Cambrian: Opinion

Planting seeds of community pride and beauty

Cambria has never been known for its citizenry sitting around all day doing nothing, or for not caring or for not sharing. No sirree, Bob! And if gardening on a very small scale, beautifying Cambria or organizing this type of project has your name on it, check this out.

I was just talking with an old friend of mine, Blair McCormick, the local certified arborist, about the Main Street planters. You see, Blair is a proud Cambrian, an environmentalist and appreciator of natural beauty. Jump to the Cambria Land Conservancy.

The conservancy, started in 1997, is a non-profit, and began with Cambria’s Tree Replacement Program back then. You may recall seeing Blair and others with small pine and oak trees, digging holes and watering seedlings along the highway south of town as well as around town. Blair has for years, painstakingly nurtured seeds and worked with countless school kids and lot owners to re-green our town as well as learn about and appreciate our environment.

Around 2004, with the creation of traffic medians on Main Street, as well as “green” areas along the sidewalks, Blair and company recognized the need for “greening.” With guidance from his wife, Shana McCormick of Great Gardens (as well as the gardening and light goddess of the Cambria Pines Lodge), plans were made to do just that.

With some funds through the conservancy and other donations, native and other drought tolerant plants began to appear along our Main Street. Volunteers from age 8 to 80 (probably younger AND older!) volunteered to get dirty and take pride in our town. You may have seen Blair on any given day with his pickup truck and water tank on the back, watering plantings. I wonder if you ever even notice the difference it’s made? Just curious.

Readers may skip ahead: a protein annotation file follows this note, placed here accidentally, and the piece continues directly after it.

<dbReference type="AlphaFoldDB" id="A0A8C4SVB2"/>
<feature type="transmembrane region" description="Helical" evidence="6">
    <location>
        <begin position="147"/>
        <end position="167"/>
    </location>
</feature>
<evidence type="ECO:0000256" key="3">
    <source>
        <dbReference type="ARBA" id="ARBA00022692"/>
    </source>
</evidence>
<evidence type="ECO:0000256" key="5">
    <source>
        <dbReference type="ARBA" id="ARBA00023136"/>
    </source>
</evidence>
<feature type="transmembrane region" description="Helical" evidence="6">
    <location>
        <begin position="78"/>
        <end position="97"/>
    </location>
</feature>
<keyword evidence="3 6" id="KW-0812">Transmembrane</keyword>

Forward in time, Blair would like to thank all the countless volunteers who’ve made this all happen. Ben Boer, just before retiring from the CCSD, made arrangements with Coast Unified School District to use our wonderful water truck (always filled with water from the CCSD San Simeon Creek property — used at one time to suppress a fire near the Middle School, if you’ll recall!), to water the medians.

Thanks to Doug Davis and Ron Ruggles of CUSD, who are up and at it by 4:30 in the morning (every day during the driest parts of the year!) to run that life-giving substance to all the plants in all those concrete boxes. While most of us are snug in bed, these guys are rumbling slowly down the street from Rabo Bank to the Old Grammar School.

Thanks also to the volunteers who have adopted sections and kept them so happy. That, my friend, is where you come in. Blair is the sum total of the Land Conservancy now. Organizing volunteers, etc. is an awful lot for one man. This is what he needs:

There are still some small sections of Main Street that need adopting — weeding, trimming, replanting if necessary. This can be by an individual or by a group. Donations (this is a non-profit so your donation is tax deductible) for new plants as needed. Help is also needed in organizing and keeping track of the plantings.

Cambria is a beautiful place. We can follow Blair’s lead, join with all the Cambrians who have so far contributed. Take pride in our community by participating in this easy (when we all work together!) project. Right now is planting time Give Blair a call today at 927-7011!

Dianne Brooke’s column is special to The Cambrian. Email her at or visit her web site at